Today has been a better day. I wasn’t motivated to sketch this morning, so I decided to wait until this afternoon. This is oftentimes not the best way for me to get things accomplished because if I don’t get things done in the morning, I get distracted, and whatever it was doesn’t get done. But I managed to carve out some time this afternoon to complete the sketches.
I found myself thinking the following while sketching today: What am I doing here? What am I gaining from this? Am I learning anything? Am I wasting my time? I have a habit of only allowing myself to do things that have tangible results, convincing myself that I don’t have time to do anything else. But today I reminded myself that this process is just about showing up each day and following my intuition, that is all. If I learn nothing else but showing up and listening, those two things will be enough.
Today’s sketches are a continuation of Nina Rycroft’s Face Shapes class on Skillshare. They are all teardrop-shaped faces. I had fun with these. I really enjoy seeing how different characters emerge as I follow my intuition with eye shapes, mouth shapes, ear shapes, and noses. It is incredible how just shifting those around can create a vastly different character.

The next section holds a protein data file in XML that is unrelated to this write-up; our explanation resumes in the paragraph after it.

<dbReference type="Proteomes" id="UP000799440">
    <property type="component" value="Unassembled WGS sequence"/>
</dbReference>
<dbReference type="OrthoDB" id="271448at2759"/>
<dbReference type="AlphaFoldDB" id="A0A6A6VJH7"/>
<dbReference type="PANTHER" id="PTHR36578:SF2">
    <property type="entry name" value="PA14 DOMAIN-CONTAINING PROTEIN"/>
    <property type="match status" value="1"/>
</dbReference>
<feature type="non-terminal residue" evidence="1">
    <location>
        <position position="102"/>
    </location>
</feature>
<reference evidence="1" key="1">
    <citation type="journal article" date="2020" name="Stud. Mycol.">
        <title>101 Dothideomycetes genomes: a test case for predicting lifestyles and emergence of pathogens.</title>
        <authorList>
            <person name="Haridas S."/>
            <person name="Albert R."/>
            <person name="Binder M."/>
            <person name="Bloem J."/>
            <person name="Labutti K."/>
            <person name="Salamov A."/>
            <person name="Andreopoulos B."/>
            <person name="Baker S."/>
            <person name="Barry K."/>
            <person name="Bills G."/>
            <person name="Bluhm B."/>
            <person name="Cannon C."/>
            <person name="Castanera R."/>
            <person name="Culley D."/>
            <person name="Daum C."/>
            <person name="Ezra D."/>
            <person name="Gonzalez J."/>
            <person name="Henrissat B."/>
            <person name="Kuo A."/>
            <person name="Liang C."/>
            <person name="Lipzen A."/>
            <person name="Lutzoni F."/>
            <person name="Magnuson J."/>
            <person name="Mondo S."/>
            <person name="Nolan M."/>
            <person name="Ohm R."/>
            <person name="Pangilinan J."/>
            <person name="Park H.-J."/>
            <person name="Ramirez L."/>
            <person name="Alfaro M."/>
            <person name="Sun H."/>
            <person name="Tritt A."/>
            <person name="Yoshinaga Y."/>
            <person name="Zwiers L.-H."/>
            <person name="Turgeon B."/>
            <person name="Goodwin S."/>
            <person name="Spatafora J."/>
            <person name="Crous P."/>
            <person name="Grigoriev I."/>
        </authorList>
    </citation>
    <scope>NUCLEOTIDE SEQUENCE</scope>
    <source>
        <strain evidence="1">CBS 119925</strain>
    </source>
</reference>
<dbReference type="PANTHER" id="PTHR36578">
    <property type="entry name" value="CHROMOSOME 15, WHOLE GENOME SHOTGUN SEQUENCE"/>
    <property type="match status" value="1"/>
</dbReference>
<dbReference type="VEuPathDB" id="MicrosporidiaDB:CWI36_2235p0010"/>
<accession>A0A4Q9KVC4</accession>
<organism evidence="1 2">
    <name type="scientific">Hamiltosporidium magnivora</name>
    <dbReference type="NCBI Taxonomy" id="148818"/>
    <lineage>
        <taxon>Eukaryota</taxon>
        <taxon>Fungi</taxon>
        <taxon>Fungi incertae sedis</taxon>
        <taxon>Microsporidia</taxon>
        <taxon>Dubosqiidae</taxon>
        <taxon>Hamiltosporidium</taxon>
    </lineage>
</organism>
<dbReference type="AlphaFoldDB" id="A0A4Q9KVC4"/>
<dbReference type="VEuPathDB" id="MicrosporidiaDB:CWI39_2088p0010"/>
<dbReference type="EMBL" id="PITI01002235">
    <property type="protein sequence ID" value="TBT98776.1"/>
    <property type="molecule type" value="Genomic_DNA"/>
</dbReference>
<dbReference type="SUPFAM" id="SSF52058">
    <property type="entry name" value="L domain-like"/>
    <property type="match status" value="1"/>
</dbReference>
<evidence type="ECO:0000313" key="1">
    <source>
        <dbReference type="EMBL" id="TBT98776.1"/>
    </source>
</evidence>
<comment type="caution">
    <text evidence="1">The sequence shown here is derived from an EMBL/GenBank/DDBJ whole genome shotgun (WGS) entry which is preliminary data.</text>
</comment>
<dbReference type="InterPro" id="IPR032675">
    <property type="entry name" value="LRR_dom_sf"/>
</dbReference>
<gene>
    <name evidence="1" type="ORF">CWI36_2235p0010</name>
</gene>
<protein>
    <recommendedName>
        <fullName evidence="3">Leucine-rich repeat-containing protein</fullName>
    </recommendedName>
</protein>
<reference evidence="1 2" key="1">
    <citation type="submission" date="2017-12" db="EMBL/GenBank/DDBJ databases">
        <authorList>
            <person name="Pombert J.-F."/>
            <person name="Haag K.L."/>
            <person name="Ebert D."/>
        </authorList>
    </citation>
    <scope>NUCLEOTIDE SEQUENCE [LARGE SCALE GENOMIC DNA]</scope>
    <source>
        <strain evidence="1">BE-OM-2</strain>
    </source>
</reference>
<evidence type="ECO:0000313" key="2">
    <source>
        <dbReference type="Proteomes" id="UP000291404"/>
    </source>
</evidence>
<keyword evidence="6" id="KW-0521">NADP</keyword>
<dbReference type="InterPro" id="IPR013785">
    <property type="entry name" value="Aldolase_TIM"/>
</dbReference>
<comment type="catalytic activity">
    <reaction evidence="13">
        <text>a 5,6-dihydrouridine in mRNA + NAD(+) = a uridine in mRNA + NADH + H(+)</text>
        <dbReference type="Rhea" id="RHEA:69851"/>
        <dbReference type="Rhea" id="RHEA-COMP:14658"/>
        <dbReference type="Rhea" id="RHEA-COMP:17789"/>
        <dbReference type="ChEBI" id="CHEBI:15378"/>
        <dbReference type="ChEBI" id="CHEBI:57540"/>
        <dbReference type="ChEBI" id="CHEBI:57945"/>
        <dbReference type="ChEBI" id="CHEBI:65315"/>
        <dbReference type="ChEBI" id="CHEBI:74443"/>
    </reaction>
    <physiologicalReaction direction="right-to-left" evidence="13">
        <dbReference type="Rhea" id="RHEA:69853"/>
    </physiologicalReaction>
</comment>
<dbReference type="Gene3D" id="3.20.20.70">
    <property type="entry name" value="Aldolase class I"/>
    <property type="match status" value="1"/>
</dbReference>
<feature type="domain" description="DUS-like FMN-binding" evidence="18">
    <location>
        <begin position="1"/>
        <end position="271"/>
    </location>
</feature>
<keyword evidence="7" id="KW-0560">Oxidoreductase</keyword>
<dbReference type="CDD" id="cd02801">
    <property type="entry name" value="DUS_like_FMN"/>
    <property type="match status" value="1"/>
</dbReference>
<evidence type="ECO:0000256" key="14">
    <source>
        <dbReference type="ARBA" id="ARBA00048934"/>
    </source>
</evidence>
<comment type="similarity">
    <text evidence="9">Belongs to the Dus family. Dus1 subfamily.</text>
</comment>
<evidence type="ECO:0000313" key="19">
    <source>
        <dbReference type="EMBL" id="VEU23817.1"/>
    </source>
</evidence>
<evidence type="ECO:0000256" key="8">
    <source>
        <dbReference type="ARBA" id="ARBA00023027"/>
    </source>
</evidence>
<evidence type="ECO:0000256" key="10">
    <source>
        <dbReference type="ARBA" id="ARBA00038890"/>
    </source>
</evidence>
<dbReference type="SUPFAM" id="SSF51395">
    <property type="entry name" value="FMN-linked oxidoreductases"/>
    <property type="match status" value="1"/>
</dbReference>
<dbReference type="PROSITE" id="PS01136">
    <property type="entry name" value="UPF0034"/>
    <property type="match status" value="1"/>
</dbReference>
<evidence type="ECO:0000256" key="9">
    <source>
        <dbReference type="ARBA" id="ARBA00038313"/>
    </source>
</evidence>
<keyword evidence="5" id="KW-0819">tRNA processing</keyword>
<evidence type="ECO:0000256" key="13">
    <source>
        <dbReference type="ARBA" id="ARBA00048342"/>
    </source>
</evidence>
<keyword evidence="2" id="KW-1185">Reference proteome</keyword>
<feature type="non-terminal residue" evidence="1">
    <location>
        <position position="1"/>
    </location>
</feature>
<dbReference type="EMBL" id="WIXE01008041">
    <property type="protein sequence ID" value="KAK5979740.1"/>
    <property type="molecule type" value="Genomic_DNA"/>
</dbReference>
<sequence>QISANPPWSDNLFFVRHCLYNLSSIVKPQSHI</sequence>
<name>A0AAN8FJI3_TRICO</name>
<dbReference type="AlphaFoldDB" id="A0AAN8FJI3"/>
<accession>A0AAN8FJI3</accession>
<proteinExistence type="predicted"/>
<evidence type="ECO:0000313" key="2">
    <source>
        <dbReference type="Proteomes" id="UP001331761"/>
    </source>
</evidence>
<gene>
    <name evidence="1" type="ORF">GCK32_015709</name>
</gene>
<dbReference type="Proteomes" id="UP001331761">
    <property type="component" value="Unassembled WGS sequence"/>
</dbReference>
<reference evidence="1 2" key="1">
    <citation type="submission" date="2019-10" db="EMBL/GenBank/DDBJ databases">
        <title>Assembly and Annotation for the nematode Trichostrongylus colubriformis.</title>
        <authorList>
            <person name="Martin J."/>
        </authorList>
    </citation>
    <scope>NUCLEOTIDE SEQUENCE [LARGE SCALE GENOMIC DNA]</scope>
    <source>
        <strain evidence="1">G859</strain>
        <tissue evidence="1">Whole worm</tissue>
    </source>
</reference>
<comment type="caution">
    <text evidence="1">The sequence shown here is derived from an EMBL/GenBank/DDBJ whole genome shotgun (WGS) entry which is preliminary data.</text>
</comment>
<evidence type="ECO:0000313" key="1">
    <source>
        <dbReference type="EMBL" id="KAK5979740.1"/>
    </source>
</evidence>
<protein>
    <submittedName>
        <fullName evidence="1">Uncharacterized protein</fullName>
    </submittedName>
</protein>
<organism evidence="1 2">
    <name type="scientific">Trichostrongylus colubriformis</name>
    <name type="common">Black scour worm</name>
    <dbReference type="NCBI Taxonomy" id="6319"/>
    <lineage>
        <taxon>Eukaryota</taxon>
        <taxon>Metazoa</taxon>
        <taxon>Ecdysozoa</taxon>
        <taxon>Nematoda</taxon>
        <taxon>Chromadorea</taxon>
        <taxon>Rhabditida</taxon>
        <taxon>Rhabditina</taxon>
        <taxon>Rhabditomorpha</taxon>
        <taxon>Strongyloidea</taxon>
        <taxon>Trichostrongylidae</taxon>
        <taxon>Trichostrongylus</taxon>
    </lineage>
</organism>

Well…since starting the #FindYourFlow thirty day program, my house has never been so clean! I spent a couple of hours this morning cleaning (something I never do) so that I could avoid the anxiety I feel when I sit down to draw. I need to have things planned out in advance, need to know exactly what I’m doing, and this daily practice is testing me more than I thought it would. It is one thing to say that I will do something, and quite another to actually sit down and do it. For example, I like to buy art supplies but have a much harder time sitting down to use them. Of course, this is different if I know exactly what I’m going to do with them. For this program, though, instead of planning out every day, I’ve decided to go with my intuition. It’s bringing up all kinds of issues for me because I always need to feel in control of everything. Even though I know I control very little, it is really about feeling in control for me. Because of my lack of skills, this practice is way out of my comfort zone of imaginary control.